Edd Mann Developer

Binary Search Trees in Clojure

This weekend I was able to spend some more time exploring Clojure. I decided that it would be interesting to reimplement some of the Binary Search Tree work I had previously done in PHP. We start by creating a simple record definition which describes the contents of a Node.

(defrecord Node [el left right])


Using this Node record, we are able to now construct an insertion function which uses Clojure’s parameter deconstruction to great effect. Using the cond macro helps document an extremely succinct algorithm for inserting a new node into a provided tree.

(defn insert [{:keys [el left right] :as tree} value]
   (nil? tree) (Node. value nil nil)
   (< value el) (Node. el (insert left value) right)
   (> value el) (Node. el left (insert right value))
   :else tree))


Removing a given value from the tree requires a little more work than its’ insertion counterpart. However, cond (again) allows us to clearly document these actions, handling the three different states the given values Node could be in. Note that the third state requires the use of the followingly documented min function.

(defn remove [{:keys [el left right] :as tree} value]
   (nil? tree) nil
   (< value el) (Node. el (remove left value) right)
   (> value el) (Node. el left (remove right value))
   (nil? left) right
   (nil? right) left
   :else (let [min-value (min right)]
           (Node. min-value left (remove right min-value)))))

Minimum and Maximum Value

As a Binary Search Tree’s invariant is for every Nodes left branch to be less, and right branch to be greater, we can implement simple functions which return the minimum and maximum values present in the tree.

(defn min [{:keys [el left]}]
  (if left
    (recur left)
(defn max [{:keys [el right]}]
  (if right
    (recur right)


Following a similar traversal pattern found in the insertion algorithm we are able to check if a given value is present in the tree using the following function.

(defn contains? [{:keys [el left right] :as tree} value]
   (nil? tree) false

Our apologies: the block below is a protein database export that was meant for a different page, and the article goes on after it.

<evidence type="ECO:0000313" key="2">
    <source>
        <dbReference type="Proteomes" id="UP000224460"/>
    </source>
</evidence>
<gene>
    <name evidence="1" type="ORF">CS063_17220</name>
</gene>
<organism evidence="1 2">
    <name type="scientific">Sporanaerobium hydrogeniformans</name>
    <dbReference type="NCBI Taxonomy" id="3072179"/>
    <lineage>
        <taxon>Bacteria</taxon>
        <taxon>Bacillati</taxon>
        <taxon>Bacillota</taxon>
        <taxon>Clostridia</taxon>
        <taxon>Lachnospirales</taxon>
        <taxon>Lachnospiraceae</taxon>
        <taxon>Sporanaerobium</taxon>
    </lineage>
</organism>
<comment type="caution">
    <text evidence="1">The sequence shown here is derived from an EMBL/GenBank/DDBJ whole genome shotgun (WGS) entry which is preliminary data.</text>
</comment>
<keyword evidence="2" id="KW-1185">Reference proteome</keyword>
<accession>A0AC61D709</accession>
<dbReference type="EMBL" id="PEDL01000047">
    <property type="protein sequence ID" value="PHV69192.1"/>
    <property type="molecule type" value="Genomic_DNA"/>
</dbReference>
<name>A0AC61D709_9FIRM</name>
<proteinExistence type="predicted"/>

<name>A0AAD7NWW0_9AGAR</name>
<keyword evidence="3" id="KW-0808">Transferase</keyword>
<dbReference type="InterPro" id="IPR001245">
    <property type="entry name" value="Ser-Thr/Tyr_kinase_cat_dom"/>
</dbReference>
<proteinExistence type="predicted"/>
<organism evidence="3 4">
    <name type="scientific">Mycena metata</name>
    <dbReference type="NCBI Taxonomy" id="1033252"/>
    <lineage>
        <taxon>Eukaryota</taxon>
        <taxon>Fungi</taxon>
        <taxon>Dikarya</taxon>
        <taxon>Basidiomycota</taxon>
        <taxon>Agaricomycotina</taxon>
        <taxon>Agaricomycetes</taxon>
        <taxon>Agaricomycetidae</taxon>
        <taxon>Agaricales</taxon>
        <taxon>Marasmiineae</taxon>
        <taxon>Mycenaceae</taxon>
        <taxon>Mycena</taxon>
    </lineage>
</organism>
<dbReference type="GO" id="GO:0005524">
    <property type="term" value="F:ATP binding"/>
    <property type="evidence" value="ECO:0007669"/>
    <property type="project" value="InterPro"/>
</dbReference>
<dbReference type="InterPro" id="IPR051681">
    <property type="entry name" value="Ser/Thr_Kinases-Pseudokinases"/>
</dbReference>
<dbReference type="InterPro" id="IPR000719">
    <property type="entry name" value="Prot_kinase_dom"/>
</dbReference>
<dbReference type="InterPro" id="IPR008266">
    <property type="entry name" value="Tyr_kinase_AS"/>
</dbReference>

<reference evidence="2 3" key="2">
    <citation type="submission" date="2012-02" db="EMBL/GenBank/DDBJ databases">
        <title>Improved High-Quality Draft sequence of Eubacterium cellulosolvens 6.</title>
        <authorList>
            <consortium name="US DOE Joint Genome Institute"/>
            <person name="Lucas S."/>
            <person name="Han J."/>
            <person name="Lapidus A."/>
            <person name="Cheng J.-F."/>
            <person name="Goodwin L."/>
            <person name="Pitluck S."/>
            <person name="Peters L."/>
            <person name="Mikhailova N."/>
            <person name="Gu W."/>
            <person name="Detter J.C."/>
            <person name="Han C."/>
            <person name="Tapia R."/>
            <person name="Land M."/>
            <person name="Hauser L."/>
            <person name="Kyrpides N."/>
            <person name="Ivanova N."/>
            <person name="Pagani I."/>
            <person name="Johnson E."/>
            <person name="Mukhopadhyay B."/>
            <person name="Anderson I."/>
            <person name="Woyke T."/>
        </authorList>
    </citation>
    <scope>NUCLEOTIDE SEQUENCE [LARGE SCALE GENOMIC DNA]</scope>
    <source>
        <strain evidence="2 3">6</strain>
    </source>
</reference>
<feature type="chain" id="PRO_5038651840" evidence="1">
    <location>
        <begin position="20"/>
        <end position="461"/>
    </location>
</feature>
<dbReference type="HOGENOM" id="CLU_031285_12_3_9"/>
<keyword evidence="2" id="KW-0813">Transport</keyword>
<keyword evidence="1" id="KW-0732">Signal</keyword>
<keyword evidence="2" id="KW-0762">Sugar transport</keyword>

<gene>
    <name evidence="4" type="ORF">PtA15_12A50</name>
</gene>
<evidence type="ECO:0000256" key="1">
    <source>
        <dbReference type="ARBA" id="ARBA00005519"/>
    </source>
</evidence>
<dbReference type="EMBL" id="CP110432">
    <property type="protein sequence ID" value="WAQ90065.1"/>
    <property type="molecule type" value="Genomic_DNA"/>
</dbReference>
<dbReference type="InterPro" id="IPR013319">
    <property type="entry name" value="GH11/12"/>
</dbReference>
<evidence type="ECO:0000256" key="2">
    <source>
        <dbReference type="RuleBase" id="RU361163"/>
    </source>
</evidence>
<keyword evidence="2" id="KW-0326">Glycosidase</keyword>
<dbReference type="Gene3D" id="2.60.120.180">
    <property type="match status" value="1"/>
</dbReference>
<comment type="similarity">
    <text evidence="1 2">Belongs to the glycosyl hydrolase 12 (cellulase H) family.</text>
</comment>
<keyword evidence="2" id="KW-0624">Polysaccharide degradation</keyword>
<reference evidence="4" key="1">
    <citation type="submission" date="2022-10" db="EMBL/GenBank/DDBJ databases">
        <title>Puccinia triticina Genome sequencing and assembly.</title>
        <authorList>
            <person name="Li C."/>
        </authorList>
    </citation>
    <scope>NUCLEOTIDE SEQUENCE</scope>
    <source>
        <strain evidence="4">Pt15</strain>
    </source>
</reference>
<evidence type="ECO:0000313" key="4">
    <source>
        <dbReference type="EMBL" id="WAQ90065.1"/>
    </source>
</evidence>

(< value el) (recur left value)
   (> value el) (recur right value)
   :else true))

Count and Height

Statistical analysis on the created tree can be carried out in the form of checking the height of the tree (depth), along with the total Node count.

(defn count [{:keys [left right] :as tree}]
  (if tree
    (+ 1 (count left) (count right))
(defn height
  ([tree] (height tree 0))
  ([tree count]
    (if tree
      (max (height (:left tree) (inc count))
           (height (:right tree) (inc count)))

Asserting the Invariant

We are able to assert that the given tree maintains the invariance required to be a BST by using the following function.

(defn bst?
  ([tree] (bst? tree Integer/MIN_VALUE Integer/MAX_VALUE))
  ([{:keys [el left right] :as tree} min max]
     (nil? tree) true
     (or (< el min) (> el max)) false
     :else (and (bst? left min (dec el))
                (bst? right (inc el) max)))))

Creating and Displaying the Tree

Using the following function we are able to create a new tree from a supplied sequence - which uses a reduce to insert each value into the tree, building up the final result along the way.

(def to-tree #(reduce insert nil %))

There are many ways to concatenate sequences within Clojure, however, I feel that the approach below clearly expresses the desired intent. Using a combination of ‘syntax-quote’ and ‘unquote-splicing’ we are able to build up a list of the supplied tree’s contents.

(defn to-list [{:keys [el left right] :as tree}]
  (when tree
    `(~@(to-list left) ~el ~@(to-list right))))


Finally, we are able to use all these functions in a contrived example, highlighting each of them in action.

(def tree (to-tree '(5 8 2 3 4 1)))

(bst? tree) ; true
(count tree) ; 6
(height tree) ; 4
(max tree) ; 8
(min tree) ; 1
(to-list (remove tree 3)) ; (1 2 4 5 8)
(contains? tree 2) ; true